COP21: Power Dynamics of Loss and Damage
I was raised in an environmental family. One of my earliest memories is protesting the creation of 11 new coal-fired power plants at the Texas State Capitol with my mother, and as I’ve grown older, concerns about sustainability have stayed with me. November 2015, I was fortunate to be part of a group of 10 students from Macalester College that attended the 21st Conference of the Parties to the United Nations Framework Convention on Climate Change. I care about climate change because of its human impacts, so at the conference it was important to me to hear what individual people had to say. I wanted to be able to come home and share a story that was not just about the evolution of a document but also about the people involved. This is that story.
“Where are you from?” The speaker was Wadzanau Mudzongo, a woman from Zimbabwe. She was wearing a bright red ActionAid t-shirt, which is what had started our conversation, because I admired the international aid organization’s work. She had just finished telling me why she was attending COP21: half of her country was drowning from flash floods and the other half was starving since drought had killed all the crops, so she was advocating for a loss and damages clause in the agreement to protect human rights.
“I’m from Minnesota, in the US,” I said. I told her I was a college student learning about how the conference worked and studying climate displacement from small island nations.
She asked how climate change was impacting Minnesota as we shuffled forward in the never-ending security line to get into the civil society zone.
I explained that, though we fortunately didn’t have large numbers of people drowning or starving, we were worried about increased rainfall and our moose migrating north. Then I mentioned that not everyone in my country even believes in climate change.
She just shook her head.
I asked if she was going into the Blue Zone, the area where the negotiators were arguing over the text of the document.
She explained that ActionAid only got a few access passes, but the people they sent in were working hard. This was a problem I could relate to, since my school group had also only received a fraction of the passes we’d requested. I understood the motivation to keep numbers inside the Blue Zone under control, but it worried me to know that my country, whose Congress had spoken out against the agreement before it was even written, had over 200 negotiators in the Blue Zone, while some people doing humanitarian work to counter the impacts of climate change couldn’t get in.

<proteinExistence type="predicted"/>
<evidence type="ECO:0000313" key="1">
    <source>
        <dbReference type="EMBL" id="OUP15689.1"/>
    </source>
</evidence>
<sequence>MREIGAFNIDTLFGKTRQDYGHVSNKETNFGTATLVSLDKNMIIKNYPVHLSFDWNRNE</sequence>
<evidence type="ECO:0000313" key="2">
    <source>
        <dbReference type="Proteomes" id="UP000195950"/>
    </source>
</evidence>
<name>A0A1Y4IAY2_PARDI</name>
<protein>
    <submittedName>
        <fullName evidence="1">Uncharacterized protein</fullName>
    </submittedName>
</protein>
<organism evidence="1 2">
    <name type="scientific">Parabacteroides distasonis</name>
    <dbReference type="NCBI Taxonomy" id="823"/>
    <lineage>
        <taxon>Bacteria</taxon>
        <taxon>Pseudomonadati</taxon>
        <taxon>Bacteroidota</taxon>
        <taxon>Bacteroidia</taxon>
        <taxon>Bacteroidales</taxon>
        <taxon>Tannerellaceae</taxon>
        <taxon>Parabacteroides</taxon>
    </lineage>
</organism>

Later that day, I decided to go to an event outside of the conference venue. I recruited a member of my class so I’d have someone to get lost on the bus with.
“Hey, want to come with me to hear a president speak?”
“President from where?”
I explained, clumsy because of how new the knowledge was for me, that Palau is an island country in the western Pacific Ocean.
After getting slightly confused navigating the Paris transit system, we walked into a small tent on the shores of the Seine River. It was the onshore meeting place of conferences hosted by the crew of the Tara boat, which had been traveling around the world collecting oceanic climate change data. Entering, I was a bit concerned because I wasn’t sure whether the online sign-up had gone through.
It didn’t matter because no one asked us to sign in. There was no security. But there was the President of Palau, Tommy Remengesau. When President Obama spoke at the conference, I watched him on a television screen because everyone in the live audience needed an invitation. The UN tries to make all voices equal, but I worried about whether the section on Loss and Damage that Palau, like Zimbabwe and ActionAid, wanted in the agreement, would make it in, since Palau’s president didn’t have the legions of security that I’d come to associate with important negotiators.
The following day, returning to the civil society zone of the conference, I went to a panel where Tony de Brum, the Minister of Environment for the Marshall Islands was speaking. Afterwards, I went up and asked him about the losses and damages his country will face from rising sea levels, and how the Marshall Islands delegation planned to address the potential that their citizens might have to leave their homes. He was refreshingly honest. “We don’t want to talk about it,” he admitted. “No one does. But we will talk about loss and damage, for the sake of your generation.”
At first, I felt discouraged by the power disparities I saw in Paris. But when the Paris Agreement came out, there, in the document, was a short section on Loss and Damage. It didn’t have a lot of the pieces that Ms. Mudzongo had told me she hoped for, but it was there, when it had never been part of an international climate agreement before. It only made it in because thousands of people stood behind it, bridging the gaps of power between a woman without access to the Blue Zone and a president without security guards and a US delegation that the whole world was following, but that was locked in a struggle with its government back home.
Reading the Loss and Damage section, short though it was, I realized that though there are obstacles based on political power and voice, these obstacles can be overcome when we stand together and tell the world what we want. The Paris Agreement was only the beginning. Though we are all from different places, I hope that we will continue to listen to and think of each other as we decide where we want the world to go.